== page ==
You have recently been told you that you are going to need treatment for your cancer, which it is hoped will cure your disease. This treatment (chemotherapy, radiotherapy or surgery) may damage your future reproductive ability. You will have been given some information to read about fertility and cancer (the cancer backup fact sheet). This leaflet will offer you some additional local information about the options available to you. The choice to consider fertility treatment is yours. We can advise you about what options may be available to you, and refer you to the reproductive medicine team for discussion and more detailed information. If you do not wish to discuss your future fertility, your decision will be respected.
Fertility preserving treatments
The treatments that are available to women include IVF (In Vitro Fertilization) and embryo cryopreservation (freezing), or oocyte (egg) freezing. The Cancer backup booklet explains these procedures in more depth. These treatments can be arranged by the reproductive medicine team at Addenbrooke’s.
If you decide not to have fertility preserving treatment there are future options available to you. It is possible that your fertility will return but this cannot be guaranteed; it is dependent on your age, treatment and type of cancer. If you decide not to have treatment, or your doctor does not feel it is appropriate for you (this will be discussed with you) and you would like to have a child in the future, you may want to consider using donated eggs. These are obtained from a woman who freely gives eggs to help another woman to become pregnant. The donor is usually anonymous, but known donors are also sometimes used. Many fertility clinics operate egg sharing program's in which a woman (the donor) and her partner who need fertility treatment anonymously choose to share her eggs with another woman who also requires fertility treatment.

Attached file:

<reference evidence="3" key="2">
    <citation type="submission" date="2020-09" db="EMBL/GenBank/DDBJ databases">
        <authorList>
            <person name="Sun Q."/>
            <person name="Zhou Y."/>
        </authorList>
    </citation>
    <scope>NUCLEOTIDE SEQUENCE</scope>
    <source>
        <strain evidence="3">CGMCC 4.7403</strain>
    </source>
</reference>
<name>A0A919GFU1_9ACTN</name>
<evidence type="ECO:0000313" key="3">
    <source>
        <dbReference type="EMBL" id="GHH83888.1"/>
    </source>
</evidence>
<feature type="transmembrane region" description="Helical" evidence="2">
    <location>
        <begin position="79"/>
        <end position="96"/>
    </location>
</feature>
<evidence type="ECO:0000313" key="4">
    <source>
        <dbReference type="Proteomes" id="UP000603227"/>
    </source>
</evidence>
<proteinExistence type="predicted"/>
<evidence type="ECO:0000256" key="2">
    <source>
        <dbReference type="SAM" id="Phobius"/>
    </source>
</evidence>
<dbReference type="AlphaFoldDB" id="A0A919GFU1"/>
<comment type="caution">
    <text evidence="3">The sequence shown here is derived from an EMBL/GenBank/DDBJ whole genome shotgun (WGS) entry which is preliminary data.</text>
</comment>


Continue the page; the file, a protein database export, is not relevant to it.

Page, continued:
A surrogate mother can be used to carry a child created from a donor egg for you if you have had surgery, which prevents you from becoming pregnant. This is a very complicated procedure. Application for treatment must be submitted to an ethics committee for approval, and extensive counselling is required.
There are a number of legal requirements about the storage of embryos and eggs. You will be asked to sign consent forms agreeing to treatment and storage of your embryos/eggs. You will also be asked what you would like to do with them if your cancer treatment is not as successful as hoped. In addition to this you will need to be tested for viruses such as HIV, hepatitis and syphilis before the embryos/eggs can be collected and stored. This is done to protect all other tissues that are in storage.
The cost of these treatments varies at different hospitals and national guidelines are currently changing. The reproductive medicine team will be able to offer you detailed information about the cost of these treatments.
Using the stored embryos or eggs
A common question when considering collecting embryos or eggs from you is how long before I can use them? It is usually recommended that you wait for about two years after completing your cancer treatment before you consider using your stored embryos or eggs. This is because it is advisable to be in a long lasting remission before you start planning fertility treatment.
Privacy and dignity
Same sex bays and bathrooms are offered in all wards except critical care and theatre recovery areas where the use of high-tech equipment and/or specialist one to one care is required.
We are smoke-free
Smoking is not allowed anywhere on the hospital campus. For advice and support in quitting, contact your GP or the free NHS stop smoking helpline on 0800 169 0 169.
Help accessing this information in other formats is available. To find out more about the services we provide, please visit our patient information help page (see link below) or telephone 01223 256998. www.cuh.nhs.uk/contact-us/accessible-information/
Cambridge University Hospitals
NHS Foundation Trust
Hills Road, Cambridge
Telephone +44 (0)1223 245151